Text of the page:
Implementing URLs with more than 3 levels in Rails

Hi There

I started using Rails recently, and I see it’s very easy for URLs that
have up to 3 levels:


But what do you do when you need more than 3?

For example, my current project should have an “admin” interface.
Admin has several sub-interfaces, for example a “users” interface. And
the admin/users interface has several actions, e.g. “add”, for each
user ID.

Ideally, I’d like to be able to have URLs such as:

But this doesn’t seem to work very well with the Rails scheme and
supporting methods, for example “link_to” assuming :action in this
case is “users”, :id is “add”, and 1, well, doesn’t exist :slight_smile:

(of course it’s possible to have the “admin” namespace inferred from a
session, but I’d like a more RESTful approach)

Would appereciate any tips of good ways to do this.

You can do this. The question is, how are you going to lay out the
controllers? Will you have an admin_users controller? Using routes, you
could do:

map.connect ‘admin/users/:action/:id’, :controller => “admin_users”

and you’d get what you wanted.

I believe there’s also a way to put controllers in a subfolder, but I
have no experience with that. Anyone want to comment?

Here’s an example I use to add the pagination parameters to the url

we are going to add the pagination parameters to the url instead of

adding them as parameters

this fixes alot of the caching problems

map.connect ‘pragmatic/:action/:id/:page’,
:controller => ‘pragmatic’,
:requirements => { :page => /\d+/},
:page => nil

adding more than three parameters to a url is as simple as creating the

Charlie B.

Like Maurice said you can do “script/generate controller Admin/User” and
you will get user_controller.rb file in app/controllers/admin folder.
Just remember that you can’t have admin_controller.rb in app/controllers
folder because it’s aleady the name of your group of controllers and
you’ll get errors.

If you need some common functionality for all your admin controllers you
could create admin_something.rb controller in app/controllers with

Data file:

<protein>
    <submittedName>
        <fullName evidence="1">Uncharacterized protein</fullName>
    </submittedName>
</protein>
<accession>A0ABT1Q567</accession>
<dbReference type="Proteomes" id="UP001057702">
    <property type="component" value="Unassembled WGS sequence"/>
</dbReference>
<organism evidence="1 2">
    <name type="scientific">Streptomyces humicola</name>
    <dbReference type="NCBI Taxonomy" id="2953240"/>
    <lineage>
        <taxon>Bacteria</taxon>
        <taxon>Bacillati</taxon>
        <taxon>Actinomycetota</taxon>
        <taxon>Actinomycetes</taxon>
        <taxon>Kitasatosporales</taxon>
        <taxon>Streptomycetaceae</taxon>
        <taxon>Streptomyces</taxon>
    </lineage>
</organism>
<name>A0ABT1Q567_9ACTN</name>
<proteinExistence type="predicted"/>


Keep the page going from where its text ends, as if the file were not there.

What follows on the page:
common functionality and inherit all other admin controllers from that.

This way you won’t have to mess with routes at all.

This is done using modules.

For example,

create a file, /app/controllers/admin/user_controller.rb

and just make sure that in this file, UserController is inside the Admin

module Admin
class UserController < ActionController::Base


Routes are then smart enough to figure this out. For example the route,
/:controller/:action, would map the URL ‘/admin/user/add’ to the
Admin::UserController#add method.

Hope this helps,


On 5/12/06, szymek [email protected] wrote:

This way you won’t have to mess with routes at all.
Indeed, this is the best solution. I do:

ruby script/generate controller admin/users add

And then I have an Admin namespace, where I can put the various admin/
controllers. This is indeed hadnled automatically (and very well) by
Rails’ default routing settings. And since an Admin namespace is all I
needed - both for request-handling and code-organization (in a neat,
seperate subdirectory - it’s enough to take care of the task I

However, it was good to learn about the available routes.rb methods.
If at any point in the future I need a hierarchy beyond two levels
deep after the controller (all I needed now was the regular 3-level
/:controller/:action/:id inside an Admin namespace), I can simply add
it to routes.rb thus:

ActionController::Routing::Routes.draw do |map|

map.connect ‘:controller/:action/:group/:id’


And then things like:

link_to(‘Add user 21 to the “viewers” group’, ‘group’ => ‘viewers’, ‘id’
=> 21)

would work as expected. (Note: the above link_to call would work well
only inside the ‘admin/users’ namespace [which is reasonable for this
use-case], the full parameters for getting the same URI from anywhere
in the application is:

link_to(‘Add user 21 to the “viewers” group’, :controller =>
‘admin/users’, :action => ‘add’, ‘group’ => ‘viewers’, ‘id’ => 21)


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